A pioneering neuropsychologist who turned 100 this year has been honoured in Montreal.

“The compliments sont un peu exagérés!” Dr. Brenda Milner said from the stage at a recent research symposium held in her honour by the Montreal Neurological Institute & Hospital, a McGill University research and teaching institute that is better known as The Neuro. But to those in her field, such compliments are definitely not “a little exaggerated.”

Born in England in 1918, Milner moved to Montreal to study at McGill, where she earned her PhD in 1952. A trailblazer ever since, Milner broke gender barriers to help pioneer the field of neuropsychology, which is the study of how psychological processes such as memory relate to the structure and functions of the brain.

Milner’s work at The Neuro also led to a landmark discovery.

“Memory mechanisms and the study of the temporal lobes go hand in hand,” she once said.

In other words, Milner learned that memory is hardwired to a specific part of the brain; a significant key to understanding how the human mind works.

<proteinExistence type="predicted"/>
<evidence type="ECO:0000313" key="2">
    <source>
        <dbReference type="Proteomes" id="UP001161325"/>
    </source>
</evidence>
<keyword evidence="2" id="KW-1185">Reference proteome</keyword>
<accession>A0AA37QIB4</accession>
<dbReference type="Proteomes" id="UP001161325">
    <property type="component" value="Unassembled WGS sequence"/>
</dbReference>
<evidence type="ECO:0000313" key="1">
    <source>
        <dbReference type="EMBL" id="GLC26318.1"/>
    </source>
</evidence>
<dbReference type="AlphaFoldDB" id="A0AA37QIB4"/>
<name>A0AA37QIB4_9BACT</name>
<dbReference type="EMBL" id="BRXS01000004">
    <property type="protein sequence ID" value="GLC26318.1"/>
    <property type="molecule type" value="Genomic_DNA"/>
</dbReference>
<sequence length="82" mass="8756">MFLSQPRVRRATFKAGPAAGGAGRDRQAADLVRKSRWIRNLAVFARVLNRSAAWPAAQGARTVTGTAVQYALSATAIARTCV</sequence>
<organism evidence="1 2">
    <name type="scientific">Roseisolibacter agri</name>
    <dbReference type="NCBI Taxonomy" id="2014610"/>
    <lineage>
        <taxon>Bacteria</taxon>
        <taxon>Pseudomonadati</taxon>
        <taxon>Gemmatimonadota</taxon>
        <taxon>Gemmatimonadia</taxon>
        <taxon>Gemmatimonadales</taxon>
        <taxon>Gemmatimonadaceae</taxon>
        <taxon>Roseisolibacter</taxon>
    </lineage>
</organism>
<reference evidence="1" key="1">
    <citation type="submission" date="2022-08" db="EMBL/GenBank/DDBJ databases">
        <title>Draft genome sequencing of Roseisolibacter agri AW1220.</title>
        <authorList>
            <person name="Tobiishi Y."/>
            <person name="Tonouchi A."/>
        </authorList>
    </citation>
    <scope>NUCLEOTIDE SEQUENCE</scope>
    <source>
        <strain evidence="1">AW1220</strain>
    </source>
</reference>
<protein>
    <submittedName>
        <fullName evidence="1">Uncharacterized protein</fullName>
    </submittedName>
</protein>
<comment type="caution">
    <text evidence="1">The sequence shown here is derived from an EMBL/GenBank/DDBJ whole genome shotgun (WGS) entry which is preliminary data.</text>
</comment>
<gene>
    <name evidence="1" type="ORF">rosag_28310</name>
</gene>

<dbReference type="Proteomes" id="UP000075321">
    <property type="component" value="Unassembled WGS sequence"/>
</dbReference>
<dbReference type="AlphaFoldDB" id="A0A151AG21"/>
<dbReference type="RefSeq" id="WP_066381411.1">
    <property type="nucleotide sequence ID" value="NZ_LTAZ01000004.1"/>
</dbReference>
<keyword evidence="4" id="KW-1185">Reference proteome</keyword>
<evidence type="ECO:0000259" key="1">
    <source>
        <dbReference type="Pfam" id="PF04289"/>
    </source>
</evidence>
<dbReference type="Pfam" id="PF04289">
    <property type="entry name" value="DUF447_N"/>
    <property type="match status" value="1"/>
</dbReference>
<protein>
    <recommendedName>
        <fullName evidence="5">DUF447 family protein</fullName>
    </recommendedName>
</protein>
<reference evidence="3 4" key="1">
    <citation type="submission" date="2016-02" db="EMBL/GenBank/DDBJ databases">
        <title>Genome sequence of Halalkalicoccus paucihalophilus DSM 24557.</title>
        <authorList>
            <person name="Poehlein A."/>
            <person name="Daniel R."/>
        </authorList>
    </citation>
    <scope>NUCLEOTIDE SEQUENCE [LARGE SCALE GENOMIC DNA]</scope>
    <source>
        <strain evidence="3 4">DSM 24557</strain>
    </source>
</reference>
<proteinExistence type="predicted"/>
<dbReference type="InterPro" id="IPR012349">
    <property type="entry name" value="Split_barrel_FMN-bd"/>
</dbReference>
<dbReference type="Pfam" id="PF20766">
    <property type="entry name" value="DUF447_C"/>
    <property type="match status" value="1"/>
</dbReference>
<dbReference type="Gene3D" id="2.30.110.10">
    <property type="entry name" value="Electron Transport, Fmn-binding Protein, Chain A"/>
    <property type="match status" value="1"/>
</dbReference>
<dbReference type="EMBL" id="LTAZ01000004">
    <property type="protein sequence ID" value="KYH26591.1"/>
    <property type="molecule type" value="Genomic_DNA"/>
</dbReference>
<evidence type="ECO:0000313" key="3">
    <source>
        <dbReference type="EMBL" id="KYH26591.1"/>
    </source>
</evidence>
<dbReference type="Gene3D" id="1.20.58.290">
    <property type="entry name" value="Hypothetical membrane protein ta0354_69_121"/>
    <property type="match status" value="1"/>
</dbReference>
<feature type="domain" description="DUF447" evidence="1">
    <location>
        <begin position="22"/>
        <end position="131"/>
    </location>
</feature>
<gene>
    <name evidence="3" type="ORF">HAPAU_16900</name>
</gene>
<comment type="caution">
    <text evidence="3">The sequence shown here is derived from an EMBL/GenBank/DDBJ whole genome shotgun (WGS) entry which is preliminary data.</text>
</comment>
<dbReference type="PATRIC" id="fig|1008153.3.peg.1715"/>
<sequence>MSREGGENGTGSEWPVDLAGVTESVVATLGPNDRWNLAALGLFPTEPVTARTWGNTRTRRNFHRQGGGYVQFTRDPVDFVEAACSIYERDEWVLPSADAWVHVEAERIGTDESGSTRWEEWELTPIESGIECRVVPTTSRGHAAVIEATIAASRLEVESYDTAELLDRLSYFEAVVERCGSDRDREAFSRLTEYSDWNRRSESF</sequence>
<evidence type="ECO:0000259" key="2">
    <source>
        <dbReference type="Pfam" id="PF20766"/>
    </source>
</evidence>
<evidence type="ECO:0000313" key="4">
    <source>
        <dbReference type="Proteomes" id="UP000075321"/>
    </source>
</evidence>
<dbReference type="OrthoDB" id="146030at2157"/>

Milner has also been a respected mentor, attracting students from across the world to come and conduct research with her at The Neuro.

Dr. Gabriel Leonard, for example, has worked by Milner’s side for 44 years. He says the key to Milner’s many accomplishments is that she has never stopped asking, “Why?”

“I think it’s her undying interest in everything,” he explained to CTV News. “She’s always asking questions, you know.”

Milner has collected numerous accolades, from scientific prizes to the National Order of Quebec to the Order of Canada -- and all while continuing her research on memory.

“She’s got more energy than most young people,” Dr. Denise Klein said of her former mentor.

On Sept. 6 and 7, The Neuro marked Milner’s 100th birthday with a scientific symposium.

“It continues to be a wonderful adventure,” Milner told the crowd. “And I am enjoying every minute of it.”

With a report from CTV News Montreal Bureau Chief Genevieve Beauchemin